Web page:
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'A win for internationalism': what a Biden presidency will mean for the Chinese art world

Donald Trump's trade war and 'cold war mentality' led to uncertainty and a fractured relationship

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Professionalism and diplomacy of the Biden administration will make a "big difference" many in China believe © Joseph Chan

Professionalism and diplomacy of the Biden administration will make a "big difference" many in China believe © Joseph Chan

Relations between China and America have been among US President Donald Trump's many casualties, with art, education and other cultural exchanges as collateral damage. The prevailing hope of the mainland Chinese art world is that Joe Biden’s election heralds a return to some semblance of normalcy, though aftereffects of the trade war, an attempted new Cold War, academic restrictions, and racialised rhetoric about Covid-19 will linger.

Craig Yee, gallery director of Beijing’s Ink Studio, which he founded with two other Americans, says Biden's election is a “win for internationalism”. He says that the “cold war mentality of Trumpism” is destructive for China-US cultural exchange whether it is restrictions on overseas study, residency, travel or the shutting down of cultural exchange programs such as the much maligned Confucius Institutes, ”or just the reticence of collectors and institutions to engage with cultural programming seen as unpatriotic or aiding the enemy,” he adds.

Still, Trump has some fans in art and other liberal circles in mainland China, amplified in Hong Kong and Taiwan. “I was surprised by the number of people in the Chinese art world who were ardent Trump supporters,” Yee says. “Mostly artists who came of age during [the Tiananmen Square massacre in 1989], they see the enemy of my enemy as my friend. I found this deeply disturbing but understandable.”

Christophe Mao, the owner of Chambers Fine Art, with locations in New York and Beijing, believes there will now be a “slow restoration of international cooperation”. What he describes as the “consistent anti-Chinese drumbeat” from the US and the Chinese response to it, “does have a psychological impact”. Coupled with Trump’s crude attempts to label Covid-19 ‘the Chinese virus,’ “it likely results in a general cooling of the temperature”, Mao says. However, with the new occupants of the White House, “the mood will surely change.”

Economic policy is likely to change too. Trump’s trade war with China made waves but the tariffs he imposed on Chinese art had the unwanted effect of placing the burden on the American consumer rather than the Chinese. “The 7.5% tariff on Chinese works of art, with the exception of paintings, added one more level of uncertainty to our international business.” If the tariffs continue, Mao says, “it will have a devastating effect on the standing of the US as one of the leading markets for Chinese art.”

“A Biden win cannot reverse the historic trend of China’s steady rise but it does increase the likelihood that China’s rise can be accommodated diplomatically rather than through force of arms or economic decoupling,” Yee says. Biden has signalled continued toughness but resumed consistency on fronts like Taiwan, Hong Kong and Xinjiang, and his announced advisors so far are more China hands than hawks. Tony Blinken, known for emphasising alliances and human rights, is tapped to take the Secretary of State reins from neo-Cold Warrior Mike Pompeo.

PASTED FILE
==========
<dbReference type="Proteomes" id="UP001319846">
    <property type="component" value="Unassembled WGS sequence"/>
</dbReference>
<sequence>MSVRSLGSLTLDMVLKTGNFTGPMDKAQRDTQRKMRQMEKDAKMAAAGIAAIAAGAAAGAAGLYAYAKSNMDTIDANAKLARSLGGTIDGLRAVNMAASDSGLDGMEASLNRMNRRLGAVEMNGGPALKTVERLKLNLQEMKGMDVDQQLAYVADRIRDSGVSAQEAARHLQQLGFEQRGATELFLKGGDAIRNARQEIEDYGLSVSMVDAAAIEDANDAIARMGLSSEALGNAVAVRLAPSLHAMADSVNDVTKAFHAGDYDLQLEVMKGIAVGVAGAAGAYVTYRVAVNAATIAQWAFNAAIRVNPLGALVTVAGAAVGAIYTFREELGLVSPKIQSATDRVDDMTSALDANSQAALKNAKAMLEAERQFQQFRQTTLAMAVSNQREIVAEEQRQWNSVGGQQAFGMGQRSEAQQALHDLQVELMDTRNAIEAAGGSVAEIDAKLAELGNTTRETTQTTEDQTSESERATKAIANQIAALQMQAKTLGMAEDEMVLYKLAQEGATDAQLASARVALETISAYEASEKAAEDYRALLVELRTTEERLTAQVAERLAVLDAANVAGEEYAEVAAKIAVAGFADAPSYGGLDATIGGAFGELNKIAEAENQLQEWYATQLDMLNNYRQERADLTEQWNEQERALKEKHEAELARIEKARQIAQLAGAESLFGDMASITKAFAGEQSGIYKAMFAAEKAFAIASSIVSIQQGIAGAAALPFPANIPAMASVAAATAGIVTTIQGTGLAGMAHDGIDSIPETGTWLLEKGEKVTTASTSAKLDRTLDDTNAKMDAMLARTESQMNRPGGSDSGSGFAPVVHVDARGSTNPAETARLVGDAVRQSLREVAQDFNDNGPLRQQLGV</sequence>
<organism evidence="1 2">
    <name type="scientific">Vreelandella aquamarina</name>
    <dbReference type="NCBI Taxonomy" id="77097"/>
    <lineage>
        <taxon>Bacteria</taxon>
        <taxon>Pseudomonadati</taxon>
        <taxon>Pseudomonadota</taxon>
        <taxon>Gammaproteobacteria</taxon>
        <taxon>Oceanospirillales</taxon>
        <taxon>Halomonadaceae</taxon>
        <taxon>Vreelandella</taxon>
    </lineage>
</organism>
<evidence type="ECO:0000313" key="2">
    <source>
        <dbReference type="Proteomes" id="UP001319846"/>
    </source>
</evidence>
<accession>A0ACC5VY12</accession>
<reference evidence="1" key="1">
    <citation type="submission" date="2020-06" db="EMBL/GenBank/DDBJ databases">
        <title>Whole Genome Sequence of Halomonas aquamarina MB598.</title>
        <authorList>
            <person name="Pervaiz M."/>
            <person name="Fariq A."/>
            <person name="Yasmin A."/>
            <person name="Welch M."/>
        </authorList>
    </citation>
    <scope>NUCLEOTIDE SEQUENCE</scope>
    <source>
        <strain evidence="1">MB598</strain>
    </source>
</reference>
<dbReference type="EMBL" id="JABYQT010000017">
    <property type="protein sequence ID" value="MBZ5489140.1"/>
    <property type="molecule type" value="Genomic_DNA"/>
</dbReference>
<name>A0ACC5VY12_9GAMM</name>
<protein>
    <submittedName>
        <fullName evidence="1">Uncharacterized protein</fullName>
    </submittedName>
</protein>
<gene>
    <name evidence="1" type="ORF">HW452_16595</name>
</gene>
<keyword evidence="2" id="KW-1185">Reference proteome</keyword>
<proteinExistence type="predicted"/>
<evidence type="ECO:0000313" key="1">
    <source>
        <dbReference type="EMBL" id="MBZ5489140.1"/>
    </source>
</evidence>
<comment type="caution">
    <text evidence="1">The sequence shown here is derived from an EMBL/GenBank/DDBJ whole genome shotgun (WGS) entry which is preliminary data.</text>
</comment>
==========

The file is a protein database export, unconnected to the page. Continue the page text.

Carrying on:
“Biden will have to tread very carefully as there is strong support in both parties for reining in the most aggressive aspects of China’s expansionist policies, not to mention its dismal human rights record, including most conspicuously mass incarceration and cultural suppression in Xinjiang and current attempts to subvert the rule of law in Hong Kong,” Mao says. Professionalism and diplomacy, though, will make a “big difference…the first step is to undo the damage done to US alliances in the last four years so that there can be a united front rather than uncoordinated responses.”

Trump’s antipathy toward immigration has reversed the recent influx of mainland Chinese students into American universities, including fine art and art history programmes, a trend that had been shaping the rising generation of Chinese artists, curators, scholars, gallerists and collectors. Nikkei reported that April to September 2020 saw a whopping 99% year-on-year decline in American F-1 visas approved for mainland students, from 90,410 in 2019 to 808. “Covid simply reinforced the trend that had been started by Trump,” Mao says. Galleries, museums and academic programmes “have all been impacted by the sudden disappearance of countless Chinese colleagues and students” who “at the same time benefit from the widening of their horizons. Damage has been done, no doubt, and much as the students might like to return, their parents and guardians might think that the US can no longer be trusted.”

“Going forward, I think the return of internationalism is good for Chinese-US relations, cultural exchange and artistic exchange but as with the global financial crisis, Trumpism and the pandemic have changed China’s perception of the US,” eroding its prior exceptionalism, “and vice versa,” Yee says. “Anyone who thinks this will return to a pre-Trump normal is missing this tectonic shift. I don’t have any predictions...I just know that it will not be business as usual.”

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